Sun Seeks Benefits of Bundling with StorageTek Buy

With its $4.1 billion acquisition of StorageTek, Sun Microsystems will be able to bundle servers and storage as a complete package, much like IBM and Hewlett-Packard already do.

While taking many by surprise, Sun Microsystems purchase of StorageTek is largely believed to be a good move for the Santa Clara, Calif.-based company.

Sun has been struggling to compete in the storage world for some time—something the $4.1 billion acquisition of StorageTek might help rectify, said Michael Karp, a senior analyst at Enterprise Management Associates of Boulder, Colo.

"Everybody is going to have to stand up and take notice that Sun has just made an enormous commitment to storage," he said.

Although the company had begun to put more emphasis on storage, its sales force wasnt well-versed enough in the technology. As a result, Sun never seemed to gain the momentum it needed to succeed in the storage realm, Karp said.

But the acquisition of StorageTek (Storage Technology Corp.) may give Sun Microsystems Inc. the shot in the arm it needs: access to a cadre of storage sales, support and consulting experts, as well as the products it needs to round out its storage portfolio, he said.

And by being able to bundle servers and storage as a complete package, much like IBM and Hewlett-Packard Co. already do, Sun will be able to compete on a more level playing field, said Dianne McAdam, a senior analyst at Data Mobility Group of Nashua, N.H.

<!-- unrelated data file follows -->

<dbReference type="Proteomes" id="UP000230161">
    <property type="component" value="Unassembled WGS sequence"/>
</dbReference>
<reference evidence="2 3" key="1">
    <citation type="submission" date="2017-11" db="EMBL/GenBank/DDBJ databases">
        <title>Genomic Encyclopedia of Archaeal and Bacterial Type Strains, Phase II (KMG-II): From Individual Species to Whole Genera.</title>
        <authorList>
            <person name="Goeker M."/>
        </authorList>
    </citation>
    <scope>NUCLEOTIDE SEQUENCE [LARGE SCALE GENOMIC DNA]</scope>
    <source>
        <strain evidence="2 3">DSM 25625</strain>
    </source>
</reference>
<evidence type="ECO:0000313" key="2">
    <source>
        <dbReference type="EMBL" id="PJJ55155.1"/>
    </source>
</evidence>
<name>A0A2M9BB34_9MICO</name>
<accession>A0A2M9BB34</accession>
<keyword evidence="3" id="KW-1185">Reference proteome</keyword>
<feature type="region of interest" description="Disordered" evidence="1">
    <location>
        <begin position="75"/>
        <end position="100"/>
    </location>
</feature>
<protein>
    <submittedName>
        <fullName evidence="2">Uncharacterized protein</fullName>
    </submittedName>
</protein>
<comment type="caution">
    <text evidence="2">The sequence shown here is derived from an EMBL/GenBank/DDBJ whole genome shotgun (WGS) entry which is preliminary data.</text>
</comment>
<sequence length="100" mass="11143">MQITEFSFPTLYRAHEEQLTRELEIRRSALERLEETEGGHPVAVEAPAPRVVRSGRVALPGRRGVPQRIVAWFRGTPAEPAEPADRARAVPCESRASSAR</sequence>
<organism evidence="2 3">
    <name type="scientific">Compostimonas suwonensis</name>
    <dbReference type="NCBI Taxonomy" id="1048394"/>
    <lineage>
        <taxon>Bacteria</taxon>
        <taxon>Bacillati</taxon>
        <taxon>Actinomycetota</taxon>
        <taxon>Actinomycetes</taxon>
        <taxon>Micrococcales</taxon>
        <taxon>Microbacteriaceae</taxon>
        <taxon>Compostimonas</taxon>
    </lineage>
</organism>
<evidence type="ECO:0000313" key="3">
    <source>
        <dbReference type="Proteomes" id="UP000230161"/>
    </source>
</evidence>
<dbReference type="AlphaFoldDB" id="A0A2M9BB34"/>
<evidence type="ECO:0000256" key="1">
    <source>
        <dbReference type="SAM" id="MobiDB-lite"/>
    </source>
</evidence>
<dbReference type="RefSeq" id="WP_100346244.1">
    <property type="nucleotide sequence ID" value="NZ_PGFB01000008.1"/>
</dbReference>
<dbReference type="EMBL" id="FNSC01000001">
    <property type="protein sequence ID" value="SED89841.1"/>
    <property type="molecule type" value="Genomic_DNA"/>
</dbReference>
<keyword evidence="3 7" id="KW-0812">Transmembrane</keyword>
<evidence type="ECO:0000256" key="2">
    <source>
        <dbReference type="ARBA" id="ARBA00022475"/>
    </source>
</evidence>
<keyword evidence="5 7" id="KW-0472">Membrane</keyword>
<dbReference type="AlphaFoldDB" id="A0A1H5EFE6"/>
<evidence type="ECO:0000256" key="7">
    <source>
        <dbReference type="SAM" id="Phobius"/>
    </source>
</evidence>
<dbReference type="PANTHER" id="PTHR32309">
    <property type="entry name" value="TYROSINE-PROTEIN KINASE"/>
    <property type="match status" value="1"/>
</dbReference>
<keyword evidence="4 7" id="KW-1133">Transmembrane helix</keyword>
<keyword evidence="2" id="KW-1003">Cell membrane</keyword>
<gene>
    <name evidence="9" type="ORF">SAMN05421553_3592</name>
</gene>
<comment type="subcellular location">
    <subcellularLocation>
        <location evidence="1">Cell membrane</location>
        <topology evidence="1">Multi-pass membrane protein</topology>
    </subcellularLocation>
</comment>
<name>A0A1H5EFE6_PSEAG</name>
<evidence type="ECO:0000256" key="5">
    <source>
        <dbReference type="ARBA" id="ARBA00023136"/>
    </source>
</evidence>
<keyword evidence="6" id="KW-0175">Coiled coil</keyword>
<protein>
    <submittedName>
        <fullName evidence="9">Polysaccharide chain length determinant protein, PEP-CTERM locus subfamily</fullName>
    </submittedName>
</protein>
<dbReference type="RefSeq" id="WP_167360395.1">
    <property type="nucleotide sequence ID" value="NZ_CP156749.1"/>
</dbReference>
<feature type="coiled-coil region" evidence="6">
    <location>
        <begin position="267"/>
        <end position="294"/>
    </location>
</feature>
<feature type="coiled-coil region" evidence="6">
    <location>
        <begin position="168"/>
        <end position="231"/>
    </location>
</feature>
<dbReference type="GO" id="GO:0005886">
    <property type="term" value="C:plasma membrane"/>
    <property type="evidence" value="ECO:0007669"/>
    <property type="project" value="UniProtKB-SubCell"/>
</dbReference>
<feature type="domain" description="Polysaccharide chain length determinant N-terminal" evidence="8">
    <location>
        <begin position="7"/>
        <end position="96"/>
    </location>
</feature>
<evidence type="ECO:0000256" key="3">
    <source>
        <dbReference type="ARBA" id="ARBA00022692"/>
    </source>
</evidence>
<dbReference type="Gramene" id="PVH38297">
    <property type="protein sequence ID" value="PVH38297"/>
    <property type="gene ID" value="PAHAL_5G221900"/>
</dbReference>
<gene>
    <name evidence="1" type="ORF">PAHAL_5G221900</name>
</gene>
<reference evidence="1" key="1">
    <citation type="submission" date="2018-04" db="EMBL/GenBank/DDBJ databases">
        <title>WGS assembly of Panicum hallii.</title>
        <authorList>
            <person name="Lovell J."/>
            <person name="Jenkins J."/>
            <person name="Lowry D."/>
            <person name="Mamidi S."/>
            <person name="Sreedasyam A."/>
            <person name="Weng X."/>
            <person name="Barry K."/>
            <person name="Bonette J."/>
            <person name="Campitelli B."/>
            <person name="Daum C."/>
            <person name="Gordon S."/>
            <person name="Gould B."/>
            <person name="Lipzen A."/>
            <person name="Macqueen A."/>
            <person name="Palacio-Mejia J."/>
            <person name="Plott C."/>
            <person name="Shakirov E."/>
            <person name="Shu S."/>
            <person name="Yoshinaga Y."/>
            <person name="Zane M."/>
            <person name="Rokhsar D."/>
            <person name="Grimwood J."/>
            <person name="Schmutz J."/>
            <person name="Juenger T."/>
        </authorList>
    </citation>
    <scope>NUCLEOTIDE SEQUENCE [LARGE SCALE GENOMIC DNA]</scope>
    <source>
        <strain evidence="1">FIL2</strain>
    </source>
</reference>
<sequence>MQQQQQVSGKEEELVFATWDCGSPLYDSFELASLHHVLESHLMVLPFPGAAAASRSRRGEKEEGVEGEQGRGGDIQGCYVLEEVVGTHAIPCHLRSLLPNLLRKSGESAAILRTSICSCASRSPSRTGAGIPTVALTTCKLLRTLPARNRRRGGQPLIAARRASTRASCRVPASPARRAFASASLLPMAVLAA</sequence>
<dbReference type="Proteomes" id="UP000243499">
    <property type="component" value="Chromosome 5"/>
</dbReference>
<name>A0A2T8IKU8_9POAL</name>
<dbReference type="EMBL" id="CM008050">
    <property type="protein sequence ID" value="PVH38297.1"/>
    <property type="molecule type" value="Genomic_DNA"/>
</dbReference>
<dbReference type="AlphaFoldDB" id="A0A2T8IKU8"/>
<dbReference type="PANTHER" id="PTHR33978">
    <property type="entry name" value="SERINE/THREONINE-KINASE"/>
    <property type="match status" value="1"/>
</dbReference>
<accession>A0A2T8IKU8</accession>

"Sun has been successful in the server business, so if they can bring in storage as part of the deal, they can chip away at storage-only vendors market share," she said.

The acquisition also will allow Sun to compete with companies such as HP, IBM and EMC Corp. for the biggest prize of all—dominance in the next-generation data center, said Arun Taneja, founder of Taneja Group of Hopkinton, Mass.

The next-generation data center will be built on the grid concept, Taneja explained—one that includes a virtualized pool of compute power, a virtualized pool of network bandwidth and functionality, and a virtualized pool of storage—all of which is triggered by the application and by SLAs (service-level agreements).

"But to make that happen, the equipment supplier must have control of more than just one piece of the puzzle, and thats what IBM, HP and EMC—and now Sun—are preparing themselves for," he said.

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IBM, HP and Sun must venture out of the server realm into storage to prepare themselves, while EMC must go up the stack outside of storage, Taneja said. With this acquisition, Sun is doing what it has to do—strengthening its traditionally weak storage offerings and data-protection capabilities, he said.

Its too early to tell how Sun will incorporate StorageTeks products into its portfolio or whether it will consolidate operations, but McAdam said she expects a combination approach.

"I would think that the engineering part of StorageTek that builds the tape robotics will probably remain in Colorado as a separate entity, since its a distinct side of the business," she said. There may be more consolidation in the product management side, she said, and less so on the product side, where there is little overlap.

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